But it’s akin to an ant giving the finger to an elephant.
Grunt Traitor falls close on the heels of Grunt Life. Humanity still has a foothold. There’s still hope. They’ve shown the ability to confront and conquer many of the different alien species on a small scale, but no longer have the capacity to conduct operations on a global scale. Still, they grasp at even the smallest hope with stronghold grips. They have that same sense of never say die we talked about earlier. They want to fight for their friends and family. Like all good soldiers, they want to protect the man or woman to the left and to the right of them.
But then there’s this.
Weston’s Alien Invasion Hypothesis: If a far superior alien species comes down and wants our planet, then they’re going to take it from us no matter what we do.
What I want to see is how my characters react to this.
I feed them hope in drops and dribbles of discovery.
They constantly surprise me by discovering new ways to confront what I’ve made the aliens do to them.
So maybe there is hope.
Maybe there is a chance.
Maybe I’m being too rough on our species’ character.
There’s an old saying that the character of a man (or woman) is not measured by how they react when things are going good, but how they react when things are going bad.
And I have to tell you, dear friends and readers, nothing gets much worse than having your planet carjacked.
So let’s together see how they react.
Now that you’ve gotten a small glimpse into the mind of Weston Ochse, prepare yourself for an excerpt from Grunt Traitor that we’ll be publishing right here on Amazing Stories tomorrow.
Here’s a teaser:
It was as dark as I’d ever seen it outside. The moon was hidden by clouds. Except for the illuminated displays inside the EXO helmets, there wasn’t a single man-made light for miles. I turned back to the team. Even though they towered over me, I was still the boss, and as such, I felt the need to say a few words before the final push.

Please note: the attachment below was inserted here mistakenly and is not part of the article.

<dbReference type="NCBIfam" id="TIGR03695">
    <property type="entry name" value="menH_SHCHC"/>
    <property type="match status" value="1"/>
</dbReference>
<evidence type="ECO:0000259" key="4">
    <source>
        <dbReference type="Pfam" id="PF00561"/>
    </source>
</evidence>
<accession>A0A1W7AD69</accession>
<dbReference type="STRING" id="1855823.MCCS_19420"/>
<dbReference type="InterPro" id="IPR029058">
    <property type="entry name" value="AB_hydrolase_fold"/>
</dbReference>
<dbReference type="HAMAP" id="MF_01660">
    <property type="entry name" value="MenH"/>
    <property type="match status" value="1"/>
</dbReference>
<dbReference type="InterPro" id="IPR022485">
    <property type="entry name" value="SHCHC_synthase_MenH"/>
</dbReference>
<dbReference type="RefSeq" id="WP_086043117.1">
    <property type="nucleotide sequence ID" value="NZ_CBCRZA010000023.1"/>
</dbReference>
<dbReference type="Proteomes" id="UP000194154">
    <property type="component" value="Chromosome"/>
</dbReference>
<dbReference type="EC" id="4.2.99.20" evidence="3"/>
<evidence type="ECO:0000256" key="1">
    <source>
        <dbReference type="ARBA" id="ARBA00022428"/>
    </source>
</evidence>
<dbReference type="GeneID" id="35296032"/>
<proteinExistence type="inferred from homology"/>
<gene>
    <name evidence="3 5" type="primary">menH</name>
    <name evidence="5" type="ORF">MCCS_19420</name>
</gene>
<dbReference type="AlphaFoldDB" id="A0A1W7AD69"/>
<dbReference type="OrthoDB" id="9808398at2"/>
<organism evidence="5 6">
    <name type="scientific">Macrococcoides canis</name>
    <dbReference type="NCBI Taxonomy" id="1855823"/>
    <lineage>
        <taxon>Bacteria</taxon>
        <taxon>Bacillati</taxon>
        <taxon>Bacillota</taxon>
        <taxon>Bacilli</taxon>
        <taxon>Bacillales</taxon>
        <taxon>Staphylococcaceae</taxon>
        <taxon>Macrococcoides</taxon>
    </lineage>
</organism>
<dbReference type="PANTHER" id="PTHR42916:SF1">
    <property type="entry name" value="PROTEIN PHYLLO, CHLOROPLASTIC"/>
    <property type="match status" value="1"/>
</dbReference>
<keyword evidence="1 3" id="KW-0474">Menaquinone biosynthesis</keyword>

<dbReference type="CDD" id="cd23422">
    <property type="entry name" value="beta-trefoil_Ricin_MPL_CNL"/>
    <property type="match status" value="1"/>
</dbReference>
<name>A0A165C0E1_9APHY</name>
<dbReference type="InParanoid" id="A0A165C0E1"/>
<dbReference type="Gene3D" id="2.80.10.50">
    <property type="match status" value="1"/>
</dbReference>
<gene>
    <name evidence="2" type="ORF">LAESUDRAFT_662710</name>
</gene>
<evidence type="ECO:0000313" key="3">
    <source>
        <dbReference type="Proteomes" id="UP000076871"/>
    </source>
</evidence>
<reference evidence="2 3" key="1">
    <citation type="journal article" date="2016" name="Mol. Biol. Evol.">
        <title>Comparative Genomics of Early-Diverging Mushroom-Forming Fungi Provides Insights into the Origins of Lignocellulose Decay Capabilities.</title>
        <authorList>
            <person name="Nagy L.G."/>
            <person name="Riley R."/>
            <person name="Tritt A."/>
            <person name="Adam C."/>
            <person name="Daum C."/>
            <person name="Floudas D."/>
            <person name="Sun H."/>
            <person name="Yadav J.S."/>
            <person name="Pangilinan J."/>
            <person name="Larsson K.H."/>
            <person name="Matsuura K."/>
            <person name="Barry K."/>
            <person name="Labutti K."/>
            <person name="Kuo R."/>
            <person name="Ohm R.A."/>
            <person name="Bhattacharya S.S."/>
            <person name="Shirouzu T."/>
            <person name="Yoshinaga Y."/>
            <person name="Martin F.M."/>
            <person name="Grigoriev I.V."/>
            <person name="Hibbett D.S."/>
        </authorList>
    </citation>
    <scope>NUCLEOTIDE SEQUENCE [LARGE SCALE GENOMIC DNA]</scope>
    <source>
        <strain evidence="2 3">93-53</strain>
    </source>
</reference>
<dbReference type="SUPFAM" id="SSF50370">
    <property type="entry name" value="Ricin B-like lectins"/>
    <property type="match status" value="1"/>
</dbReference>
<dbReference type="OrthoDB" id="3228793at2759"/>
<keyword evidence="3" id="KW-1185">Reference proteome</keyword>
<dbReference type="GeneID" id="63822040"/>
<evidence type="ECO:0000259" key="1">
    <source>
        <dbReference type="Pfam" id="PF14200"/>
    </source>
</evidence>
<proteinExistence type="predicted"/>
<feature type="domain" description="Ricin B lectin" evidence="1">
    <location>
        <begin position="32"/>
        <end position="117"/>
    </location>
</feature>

“So this is my Saint Crispin’s Day speech,” I began, gazing at each one in turn.
I opened my mouth to speak, but before I could utter a word, Stranz asked, “Who’s St. Crispin?”
I paused; I actually had no idea. I just remembered the speech. I looked plaintively at Ohirra, who thankfully spoke up.
“Who St. Crispin was isn’t as important as the speech,” she said. I nodded for her to continue as she glanced at me. “King Henry V gave his men a speech on the eve of the Battle of Agincourt. England was outnumbered five to one. The French had thirty-six thousand troops while the English only numbered about eight thousand.”
“Jesus,” Stranz said. “Talk about walking into a slaughter.”
“Into the Valley of Death rode the six hundred,” Sula murmured.
“Kipling,” I noted.
But Sula corrected me. “Tennyson,” she said.
Ohirra nodded. “‘The Charge of the Light Brigade.’ England didn’t fare so well there. Six hundred light cavalry were sent against more than twenty thousand Russians during the Crimean War.”
“So far this is a sucky speech,” Stranz said. “We know we’re outnumbered. You don’t have to rub it in.”
If Weston has whet your appetite and you just can’t wait, you can get a head start on the rest of us and purchase a copy at the websites shown below:
Grunt Traitor is out now (US)/13 August (UK)